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July 21, 2014
Evonik and AkzoNobel look into production JV for membrane electrolysis in IbbenbuÌˆren
Evonik Industries AG (Essen, Germany; www.evonik.com) and AkzoNobel (Amsterdam, the Netherlands; www.akzonobel.com) have entered into negotiations to build a membrane electrolysis facility at AkzoNobel’s site in IbbenbuÌˆren, Germany. The objective of the negotiations is to establish a joint venture (JV) for the new construction and shared operation of an electrolysis facility for potassium hydroxide solution and chlorine. The negotiations of the two companies are expected to be finalized by the end of 2014.
The law stipulates that the production of potassium hydroxide solutions with the current mercury electrolysis technology must be phased out by 2018. The new membrane electrolysis will replace this procedure with an environmentally-friendly and sustainable method.
“This investment would allow us to reliably supply our customers with our potassium hydroxide solutions in the long term,” explains Gregor Hetzke, head of Evonik's Advanced Intermediates Business Unit. “At the same time, it would make an important contribution to the environmentally-friendly and sustainable production of potassium hydroxide solutions.”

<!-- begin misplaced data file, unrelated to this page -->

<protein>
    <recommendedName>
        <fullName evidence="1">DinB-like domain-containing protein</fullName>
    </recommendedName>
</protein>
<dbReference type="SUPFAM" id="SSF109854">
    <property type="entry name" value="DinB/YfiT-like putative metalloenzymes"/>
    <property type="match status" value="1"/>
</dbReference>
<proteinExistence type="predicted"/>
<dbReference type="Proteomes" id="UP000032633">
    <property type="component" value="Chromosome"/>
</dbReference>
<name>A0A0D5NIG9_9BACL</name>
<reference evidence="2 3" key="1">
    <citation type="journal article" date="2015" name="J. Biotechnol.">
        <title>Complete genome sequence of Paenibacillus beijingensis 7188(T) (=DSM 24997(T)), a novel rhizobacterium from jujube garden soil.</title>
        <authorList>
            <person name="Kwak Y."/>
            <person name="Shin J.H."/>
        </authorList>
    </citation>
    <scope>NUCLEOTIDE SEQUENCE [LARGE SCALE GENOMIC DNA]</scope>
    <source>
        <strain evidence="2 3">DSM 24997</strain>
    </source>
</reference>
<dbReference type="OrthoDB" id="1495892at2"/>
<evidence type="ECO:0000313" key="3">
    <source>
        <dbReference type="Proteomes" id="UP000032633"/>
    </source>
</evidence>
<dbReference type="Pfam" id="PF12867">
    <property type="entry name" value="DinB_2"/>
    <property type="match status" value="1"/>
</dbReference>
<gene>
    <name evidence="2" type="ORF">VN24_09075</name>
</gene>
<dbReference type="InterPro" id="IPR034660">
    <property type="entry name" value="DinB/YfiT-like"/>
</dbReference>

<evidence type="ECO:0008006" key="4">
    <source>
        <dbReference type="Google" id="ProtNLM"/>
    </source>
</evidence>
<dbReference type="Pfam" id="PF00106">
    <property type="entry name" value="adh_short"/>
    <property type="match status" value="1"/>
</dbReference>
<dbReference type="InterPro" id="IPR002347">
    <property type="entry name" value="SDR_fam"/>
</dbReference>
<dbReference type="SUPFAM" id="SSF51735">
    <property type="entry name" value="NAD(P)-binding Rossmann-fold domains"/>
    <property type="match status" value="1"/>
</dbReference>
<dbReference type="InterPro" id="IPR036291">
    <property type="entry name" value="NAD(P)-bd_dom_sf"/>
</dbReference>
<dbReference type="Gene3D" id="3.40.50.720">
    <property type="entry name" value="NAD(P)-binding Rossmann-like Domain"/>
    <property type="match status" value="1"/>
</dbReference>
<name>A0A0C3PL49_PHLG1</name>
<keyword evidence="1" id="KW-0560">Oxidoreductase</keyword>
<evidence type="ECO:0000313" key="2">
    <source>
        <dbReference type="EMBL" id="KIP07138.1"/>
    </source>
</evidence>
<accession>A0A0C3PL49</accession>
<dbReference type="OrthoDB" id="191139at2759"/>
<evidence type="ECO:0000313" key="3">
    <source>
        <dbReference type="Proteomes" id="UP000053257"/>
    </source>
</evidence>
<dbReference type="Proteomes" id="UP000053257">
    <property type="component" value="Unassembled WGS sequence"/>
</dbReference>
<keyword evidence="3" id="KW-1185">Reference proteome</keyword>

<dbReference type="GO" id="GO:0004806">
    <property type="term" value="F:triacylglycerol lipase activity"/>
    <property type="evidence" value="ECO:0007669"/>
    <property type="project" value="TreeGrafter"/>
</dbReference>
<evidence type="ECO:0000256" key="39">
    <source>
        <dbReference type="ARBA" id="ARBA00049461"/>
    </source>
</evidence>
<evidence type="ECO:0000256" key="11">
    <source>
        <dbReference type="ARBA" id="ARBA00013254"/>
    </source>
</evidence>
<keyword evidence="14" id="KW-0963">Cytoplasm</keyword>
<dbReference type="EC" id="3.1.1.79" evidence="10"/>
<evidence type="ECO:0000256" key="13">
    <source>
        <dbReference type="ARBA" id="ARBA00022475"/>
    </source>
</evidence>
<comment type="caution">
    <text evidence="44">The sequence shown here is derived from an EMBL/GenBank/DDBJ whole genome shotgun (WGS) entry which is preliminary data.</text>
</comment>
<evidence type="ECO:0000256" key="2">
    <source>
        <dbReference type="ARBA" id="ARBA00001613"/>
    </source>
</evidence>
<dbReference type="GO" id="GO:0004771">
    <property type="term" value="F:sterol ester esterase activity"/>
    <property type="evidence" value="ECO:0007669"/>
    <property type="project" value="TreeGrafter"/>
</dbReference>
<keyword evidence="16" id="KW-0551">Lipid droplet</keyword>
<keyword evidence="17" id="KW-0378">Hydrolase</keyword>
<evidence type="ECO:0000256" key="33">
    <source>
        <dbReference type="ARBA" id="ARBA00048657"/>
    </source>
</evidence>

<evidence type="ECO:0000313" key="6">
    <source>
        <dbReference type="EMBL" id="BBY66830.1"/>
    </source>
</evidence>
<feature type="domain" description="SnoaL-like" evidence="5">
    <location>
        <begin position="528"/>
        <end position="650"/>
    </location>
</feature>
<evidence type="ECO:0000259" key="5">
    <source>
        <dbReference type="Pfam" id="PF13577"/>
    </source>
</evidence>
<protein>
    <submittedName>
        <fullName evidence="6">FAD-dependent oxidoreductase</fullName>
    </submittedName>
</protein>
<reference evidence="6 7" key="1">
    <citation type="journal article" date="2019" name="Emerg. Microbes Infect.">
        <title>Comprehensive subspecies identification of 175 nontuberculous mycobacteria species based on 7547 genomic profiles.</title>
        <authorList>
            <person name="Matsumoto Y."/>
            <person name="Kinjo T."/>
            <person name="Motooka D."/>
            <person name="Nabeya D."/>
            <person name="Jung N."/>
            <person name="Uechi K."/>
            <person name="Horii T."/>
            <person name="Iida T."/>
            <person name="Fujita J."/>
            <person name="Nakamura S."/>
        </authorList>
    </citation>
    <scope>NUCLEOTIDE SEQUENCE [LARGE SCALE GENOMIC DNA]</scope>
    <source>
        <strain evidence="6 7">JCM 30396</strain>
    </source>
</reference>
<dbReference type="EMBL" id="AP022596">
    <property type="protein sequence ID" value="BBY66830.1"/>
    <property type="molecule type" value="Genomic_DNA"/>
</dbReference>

The membrane electrolysis facility in IbbenbuÌˆren is to have a nominal annual capacity of approximately 130,000 metric tons (m.t.) of potassium hydroxide solution and a nominal capacity of approximately 82,000 m.t./yr of chlorine. After the startup of production, which is projected for the third quarter of 2017, AkzoNobel would take over the marketing of chlorine and hydrogen or process the substances directly at the IbbenbuÌˆren site. Meanwhile, Evonik would take over the marketing and further processing of potassium hydroxide solution at its LuÌˆlsdorf site, where Evonik processes potassium hydroxide solution into potassium carbonate.
Evonik is already a European market leader for potassium hydroxide solutions and derivatives as well as a globally leading provider of alkoxides, which also are manufactured by electrolysis in LuÌˆlsdorf.